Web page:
The mutagenesis and screening of respiratory-deficient mutants was performed as described in [14]. The strain BM1/1-16, which harbours the nuclear recessive mutation op1 affecting the adenine nucleotide carrier of the inner mitochondrial membrane, was treated overnight with 8 mM MnCl2, an mtDNA (mitochondrial DNA) mutagen. After mutagenesis, the cells were grown for a few generations in YPD medium, then diluted and plated on the same to obtain isolated colonies. The colonies were crossed with an OP rho0 (complete deletion of the mtDNA) strain. The resulting diploids were replicated on respiratory medium (YPG) to identify the respiratory-deficient mutants. Note that the use of a strain carrying op1 prevents the accumulation of rho0 cells, which occurs at high frequency, since the mutation op1 is lethal in combination with rho0 mutation. The screening of the respiratory-deficient colonies using diploids eliminates the nuclear recessive mutations. The mutations were then mapped by crossing the respiratory mutants with tester rho strains that retain only a part of the mtDNA, as described in [14]. When a mutant strain carrying an mtDNA point mutation is crossed with a rho strain that retains the DNA sequence corresponding to that mutation, recombination between the mtDNA results in the production of respiratory-competent diploid cells. The rho tester strain used in the present study to identify mutations in the coding region of the COX2 gene was constructed by biolistic transformation as described below. The mutations in COX2 were identified by sequencing. The missense mutations chosen for further study were then transferred into other nuclear backgrounds to facilitate genetic analysis. This was done in a two-step manner. The BM1/1-16 mutants were used for the cytoduction of the mitochondrial genome into the recipient strain JC8/56 (rho0). This strain carries the mutation kar1-1 required for cytoduction [15]. These cytoductants were then used to transfer the mitochondrial genome into W303-1B/rho0. The resulting strains were used for the selection of revertants, i.e. respiratory-competent cells.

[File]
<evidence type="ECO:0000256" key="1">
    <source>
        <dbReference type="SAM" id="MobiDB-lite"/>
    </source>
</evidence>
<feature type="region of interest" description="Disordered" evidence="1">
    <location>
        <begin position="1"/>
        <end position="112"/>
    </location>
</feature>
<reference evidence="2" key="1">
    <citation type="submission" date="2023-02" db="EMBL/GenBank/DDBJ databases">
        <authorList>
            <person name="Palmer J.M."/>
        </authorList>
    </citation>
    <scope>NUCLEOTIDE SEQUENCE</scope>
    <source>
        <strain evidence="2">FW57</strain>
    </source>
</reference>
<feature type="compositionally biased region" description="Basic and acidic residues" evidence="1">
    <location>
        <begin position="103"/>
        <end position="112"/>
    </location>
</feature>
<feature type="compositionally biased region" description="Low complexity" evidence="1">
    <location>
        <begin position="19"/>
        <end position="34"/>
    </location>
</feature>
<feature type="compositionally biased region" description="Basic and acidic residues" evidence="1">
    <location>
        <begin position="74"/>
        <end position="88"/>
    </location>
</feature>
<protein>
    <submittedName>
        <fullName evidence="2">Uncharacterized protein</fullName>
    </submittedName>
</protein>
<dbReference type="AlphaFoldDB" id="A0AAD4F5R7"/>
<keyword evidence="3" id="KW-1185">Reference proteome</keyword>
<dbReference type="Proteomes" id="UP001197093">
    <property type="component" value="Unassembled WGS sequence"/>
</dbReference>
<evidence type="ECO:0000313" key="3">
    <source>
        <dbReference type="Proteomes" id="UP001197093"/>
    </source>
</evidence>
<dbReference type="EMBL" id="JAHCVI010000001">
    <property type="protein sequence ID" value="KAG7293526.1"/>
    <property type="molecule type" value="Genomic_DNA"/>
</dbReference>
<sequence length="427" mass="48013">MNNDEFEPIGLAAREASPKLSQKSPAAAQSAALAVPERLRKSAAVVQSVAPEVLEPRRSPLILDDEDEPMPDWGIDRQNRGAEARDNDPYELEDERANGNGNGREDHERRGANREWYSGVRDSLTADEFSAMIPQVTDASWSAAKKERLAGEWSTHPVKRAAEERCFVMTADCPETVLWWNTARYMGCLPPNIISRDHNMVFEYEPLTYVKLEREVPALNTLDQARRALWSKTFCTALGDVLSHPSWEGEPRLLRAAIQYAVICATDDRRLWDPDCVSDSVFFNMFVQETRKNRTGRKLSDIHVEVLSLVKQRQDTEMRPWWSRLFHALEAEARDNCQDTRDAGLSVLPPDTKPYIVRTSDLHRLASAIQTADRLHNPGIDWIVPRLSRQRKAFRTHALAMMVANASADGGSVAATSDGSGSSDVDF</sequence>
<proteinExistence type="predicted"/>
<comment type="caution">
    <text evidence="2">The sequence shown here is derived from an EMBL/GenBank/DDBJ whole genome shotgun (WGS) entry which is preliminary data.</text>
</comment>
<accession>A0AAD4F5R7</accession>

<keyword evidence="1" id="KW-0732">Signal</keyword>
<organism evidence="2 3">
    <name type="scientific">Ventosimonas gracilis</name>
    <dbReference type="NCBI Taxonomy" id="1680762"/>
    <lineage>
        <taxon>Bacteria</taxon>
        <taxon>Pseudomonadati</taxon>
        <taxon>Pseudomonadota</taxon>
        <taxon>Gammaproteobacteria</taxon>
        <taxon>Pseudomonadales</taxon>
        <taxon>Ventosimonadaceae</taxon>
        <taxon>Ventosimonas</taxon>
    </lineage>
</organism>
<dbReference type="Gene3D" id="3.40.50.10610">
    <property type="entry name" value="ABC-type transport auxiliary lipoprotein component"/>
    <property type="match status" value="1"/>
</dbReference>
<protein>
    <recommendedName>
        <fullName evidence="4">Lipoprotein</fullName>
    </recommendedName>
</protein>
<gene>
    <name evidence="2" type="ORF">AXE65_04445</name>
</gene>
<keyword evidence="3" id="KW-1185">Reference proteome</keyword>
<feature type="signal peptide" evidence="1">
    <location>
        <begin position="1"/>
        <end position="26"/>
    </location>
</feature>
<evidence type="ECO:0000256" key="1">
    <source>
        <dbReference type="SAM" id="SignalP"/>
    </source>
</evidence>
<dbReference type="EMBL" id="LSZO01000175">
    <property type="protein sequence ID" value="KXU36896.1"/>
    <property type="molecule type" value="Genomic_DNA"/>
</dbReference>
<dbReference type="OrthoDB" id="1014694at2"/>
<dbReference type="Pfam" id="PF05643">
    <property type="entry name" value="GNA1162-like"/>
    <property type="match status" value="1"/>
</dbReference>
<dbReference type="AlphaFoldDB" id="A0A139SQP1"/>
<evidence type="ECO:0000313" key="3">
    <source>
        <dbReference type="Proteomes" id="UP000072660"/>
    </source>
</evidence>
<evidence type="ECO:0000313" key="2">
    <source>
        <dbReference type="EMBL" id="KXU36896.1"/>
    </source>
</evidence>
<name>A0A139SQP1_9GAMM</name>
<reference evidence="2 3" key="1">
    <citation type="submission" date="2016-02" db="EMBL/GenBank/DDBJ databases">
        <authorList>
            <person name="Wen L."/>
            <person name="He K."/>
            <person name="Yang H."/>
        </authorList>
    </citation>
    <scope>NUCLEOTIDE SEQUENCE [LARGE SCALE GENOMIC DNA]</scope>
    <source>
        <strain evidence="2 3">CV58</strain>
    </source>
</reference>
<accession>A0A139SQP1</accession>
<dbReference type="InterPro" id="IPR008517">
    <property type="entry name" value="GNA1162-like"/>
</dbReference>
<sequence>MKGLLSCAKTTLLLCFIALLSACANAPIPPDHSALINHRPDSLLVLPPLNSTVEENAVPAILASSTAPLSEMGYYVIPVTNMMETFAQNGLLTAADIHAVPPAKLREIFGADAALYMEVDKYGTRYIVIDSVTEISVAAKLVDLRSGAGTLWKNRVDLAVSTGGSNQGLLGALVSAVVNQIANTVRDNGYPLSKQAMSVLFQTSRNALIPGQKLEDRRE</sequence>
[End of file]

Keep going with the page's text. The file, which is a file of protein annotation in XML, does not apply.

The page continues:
Generation of the COX2 rho tester strain

The plasmid pBM2 carrying the wild-type sequence of the COX2 gene was constructed by blunt-end cloning of the PCR product of the coding region of COX2 into the pCRscript vector (Stratagene, Cambridge, U.K.). The plasmid was used for biolistic transformation of a recipient rho0 strain. The mitochondrial transformation by microprojectile bombardment was adapted from [16], as described in [8].

Reversion analysis